Advanced Search
MyIDEAS: Login to save this paper or follow this series

Monetary Policy Under Exchange Rate Flexibility


Author Info

  • Rudiger Dornbusch


The continuing depreciation of the dollar stands out as one of the big policy issues. It has started to impinge on U.S. monetary policy; it influences the chances for international commercial diplomacy, and it is enhancing the move toward European monetary integration. Above all it leaves most observers with a puzzle as to the causes of the ongoing depreciation. This paper will, of course, not resolve the puzzle. ft rather attempts to layout the basic analytical framework that has been developed for the analysis of exchange-rate questions and to relate it to the question of monetary policy. Part I concentrates on the development of the relevant theoretical framework. The main points to be made here are: (i) exchange rates are primarily deter-mined in asset markets with expectations playing a dominant role; (ii) the sharpest formulation of exchange-rate theory is the "monetary approach, "Chicago's quantity theory of the open economy; (iii) purchasing power parity is a precarious reed on which to hang short-term exchange-rate theory; (iv) the current account has just made it back as a determinant of exchange rates

Download Info

If you experience problems downloading a file, check if you have the proper application to view it first. In case of further problems read the IDEAS help page. Note that these files are not on the IDEAS site. Please be patient as the files may be large.
File URL:
Download Restriction: no

Bibliographic Info

Paper provided by National Bureau of Economic Research, Inc in its series NBER Working Papers with number 0311.

as in new window
Date of creation: Jan 1979
Date of revision:
Publication status: published as Dornbusch, Rudiger. "Monetary Policy under Exchange-Rate Flexibility." Managed Exchange-Rate Flexibility: The Recent Experience, Federal Reserve Bankof Boston, pp. 90-122, 1978.
Handle: RePEc:nbr:nberwo:0311

Contact details of provider:
Postal: National Bureau of Economic Research, 1050 Massachusetts Avenue Cambridge, MA 02138, U.S.A.
Phone: 617-868-3900
Web page:
More information through EDIRC

Related research


Other versions of this item:


No references listed on IDEAS
You can help add them by filling out this form.


Citations are extracted by the CitEc Project, subscribe to its RSS feed for this item.
as in new window

Cited by:
  1. Keen, Peter G. W., 1979. "Information systems and organizational change," Working papers 1087-79. Report (Alfred P, Massachusetts Institute of Technology (MIT), Sloan School of Management.
  2. Kumah, F.Y., 1996. "The Effect of Monetary Policy on Exchange Rates: How to Solve the Puzzles," Discussion Paper 1996-70, Tilburg University, Center for Economic Research.
  3. Jacob A. Frenkel, 1980. "The Collapse of Purchasing Power Parities during the 1970s," NBER Working Papers 0569, National Bureau of Economic Research, Inc.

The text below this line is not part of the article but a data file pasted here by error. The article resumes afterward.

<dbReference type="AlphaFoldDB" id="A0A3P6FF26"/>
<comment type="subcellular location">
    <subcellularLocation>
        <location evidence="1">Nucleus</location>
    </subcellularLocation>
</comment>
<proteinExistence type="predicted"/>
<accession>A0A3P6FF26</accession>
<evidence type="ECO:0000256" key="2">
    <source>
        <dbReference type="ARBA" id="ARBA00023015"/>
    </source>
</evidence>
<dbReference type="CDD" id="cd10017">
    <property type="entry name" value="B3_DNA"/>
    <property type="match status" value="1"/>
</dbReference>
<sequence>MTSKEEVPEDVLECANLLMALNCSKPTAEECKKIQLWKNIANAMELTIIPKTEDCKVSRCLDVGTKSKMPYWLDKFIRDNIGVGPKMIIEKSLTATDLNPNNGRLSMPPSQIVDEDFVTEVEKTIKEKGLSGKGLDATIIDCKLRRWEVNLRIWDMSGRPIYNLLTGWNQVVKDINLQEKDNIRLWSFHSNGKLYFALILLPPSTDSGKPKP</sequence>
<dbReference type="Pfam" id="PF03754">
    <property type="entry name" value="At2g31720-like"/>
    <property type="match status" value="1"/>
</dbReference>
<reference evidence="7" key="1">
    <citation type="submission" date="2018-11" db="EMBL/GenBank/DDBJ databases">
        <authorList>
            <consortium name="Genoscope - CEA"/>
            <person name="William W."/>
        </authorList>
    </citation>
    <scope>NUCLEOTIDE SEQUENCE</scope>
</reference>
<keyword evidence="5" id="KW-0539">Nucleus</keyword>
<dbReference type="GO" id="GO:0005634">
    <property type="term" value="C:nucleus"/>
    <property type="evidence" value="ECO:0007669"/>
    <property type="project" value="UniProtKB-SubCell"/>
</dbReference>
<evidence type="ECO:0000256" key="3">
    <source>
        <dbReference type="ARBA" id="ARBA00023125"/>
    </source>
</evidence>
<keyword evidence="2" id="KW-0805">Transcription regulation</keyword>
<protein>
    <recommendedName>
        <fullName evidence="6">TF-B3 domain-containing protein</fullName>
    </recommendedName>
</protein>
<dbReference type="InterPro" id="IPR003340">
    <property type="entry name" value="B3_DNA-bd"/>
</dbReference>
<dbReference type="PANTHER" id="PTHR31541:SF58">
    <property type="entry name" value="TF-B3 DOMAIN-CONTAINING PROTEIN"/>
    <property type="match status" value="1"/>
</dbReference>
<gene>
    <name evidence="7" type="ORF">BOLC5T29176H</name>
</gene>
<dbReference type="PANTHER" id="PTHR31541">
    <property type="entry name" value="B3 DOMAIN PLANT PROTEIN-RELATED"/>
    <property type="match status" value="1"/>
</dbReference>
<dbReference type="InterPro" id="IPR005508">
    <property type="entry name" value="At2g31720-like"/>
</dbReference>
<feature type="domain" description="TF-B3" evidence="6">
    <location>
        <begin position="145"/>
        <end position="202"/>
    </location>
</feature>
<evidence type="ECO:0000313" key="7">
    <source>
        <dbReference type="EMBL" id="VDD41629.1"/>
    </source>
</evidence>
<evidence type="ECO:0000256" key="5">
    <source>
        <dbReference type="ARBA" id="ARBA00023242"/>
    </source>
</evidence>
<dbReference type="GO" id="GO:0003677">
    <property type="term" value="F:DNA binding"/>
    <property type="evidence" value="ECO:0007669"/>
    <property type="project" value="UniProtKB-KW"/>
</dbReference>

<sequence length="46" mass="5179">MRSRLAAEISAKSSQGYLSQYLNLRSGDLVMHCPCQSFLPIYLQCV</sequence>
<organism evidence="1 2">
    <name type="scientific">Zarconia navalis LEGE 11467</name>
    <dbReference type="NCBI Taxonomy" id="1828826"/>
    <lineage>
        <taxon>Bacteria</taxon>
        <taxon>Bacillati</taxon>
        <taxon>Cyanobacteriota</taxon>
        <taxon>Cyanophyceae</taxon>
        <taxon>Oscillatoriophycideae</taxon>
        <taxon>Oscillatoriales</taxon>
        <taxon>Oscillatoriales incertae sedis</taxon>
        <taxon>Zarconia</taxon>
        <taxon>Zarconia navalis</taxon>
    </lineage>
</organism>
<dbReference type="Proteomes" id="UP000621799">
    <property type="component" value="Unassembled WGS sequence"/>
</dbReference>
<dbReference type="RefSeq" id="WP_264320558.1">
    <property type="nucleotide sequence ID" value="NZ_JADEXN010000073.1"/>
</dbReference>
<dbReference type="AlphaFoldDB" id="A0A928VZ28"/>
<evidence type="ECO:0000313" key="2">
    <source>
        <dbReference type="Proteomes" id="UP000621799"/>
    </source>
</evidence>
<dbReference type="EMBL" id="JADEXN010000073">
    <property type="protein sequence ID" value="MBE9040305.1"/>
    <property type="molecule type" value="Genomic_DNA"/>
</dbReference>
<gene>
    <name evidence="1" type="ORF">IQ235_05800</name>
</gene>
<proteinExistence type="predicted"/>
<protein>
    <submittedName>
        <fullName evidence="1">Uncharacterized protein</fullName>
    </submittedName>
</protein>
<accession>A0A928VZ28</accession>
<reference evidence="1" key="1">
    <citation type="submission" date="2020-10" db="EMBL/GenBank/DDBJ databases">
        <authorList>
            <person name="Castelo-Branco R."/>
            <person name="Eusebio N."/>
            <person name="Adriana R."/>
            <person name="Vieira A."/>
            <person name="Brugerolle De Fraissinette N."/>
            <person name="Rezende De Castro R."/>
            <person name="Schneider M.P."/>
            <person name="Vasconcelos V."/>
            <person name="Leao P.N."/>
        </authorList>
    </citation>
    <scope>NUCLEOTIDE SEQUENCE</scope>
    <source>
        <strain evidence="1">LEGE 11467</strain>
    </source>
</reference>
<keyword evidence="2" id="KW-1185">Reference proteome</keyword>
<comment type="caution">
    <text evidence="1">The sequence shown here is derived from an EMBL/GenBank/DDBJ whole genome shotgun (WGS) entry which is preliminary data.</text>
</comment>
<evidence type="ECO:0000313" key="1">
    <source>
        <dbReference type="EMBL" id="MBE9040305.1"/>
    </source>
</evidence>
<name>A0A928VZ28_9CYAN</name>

4. Henriksson, Roy. & Lessard, Donald R., 1982. "The efficiency of the forward exchange market : a conditional nonparametric test of forecasting ability," Working papers 1337-82., Massachusetts Institute of Technology (MIT), Sloan School of Management.
  5. John Sarich, 2006. "What do we know about the real exchange rate? A classical cost of production story," Review of Political Economy, Taylor & Francis Journals, vol. 18(4), pages 469-496.
  6. Richard K. Lyons, 1991. "Floating Exchange Rates in Peru, 1950-54," NBER Working Papers 3775, National Bureau of Economic Research, Inc.
  7. Murray, John & Mark Zelmer & Zahir Antia, 2000. "International Financial Crises and Flexible Exchange Rates: Some Policy Lessons from Canada," Technical Reports 88, Bank of Canada.


This item is not listed on Wikipedia, on a reading list or among the top items on IDEAS.


Access and download statistics


When requesting a correction, please mention this item's handle: RePEc:nbr:nberwo:0311. See general information about how to correct material in RePEc.

For technical questions regarding this item, or to correct its authors, title, abstract, bibliographic or download information, contact: ().

If you have authored this item and are not yet registered with RePEc, we encourage you to do it here. This allows to link your profile to this item. It also allows you to accept potential citations to this item that we are uncertain about.

If references are entirely missing, you can add them using this form.

If the full references list an item that is present in RePEc, but the system did not link to it, you can help with this form.

If you know of missing items citing this one, you can help us creating those links by adding the relevant references in the same way as above, for each refering item. If you are a registered author of this item, you may also want to check the "citations" tab in your profile, as there may be some citations waiting for confirmation.

Please note that corrections may take a couple of weeks to filter through the various RePEc services.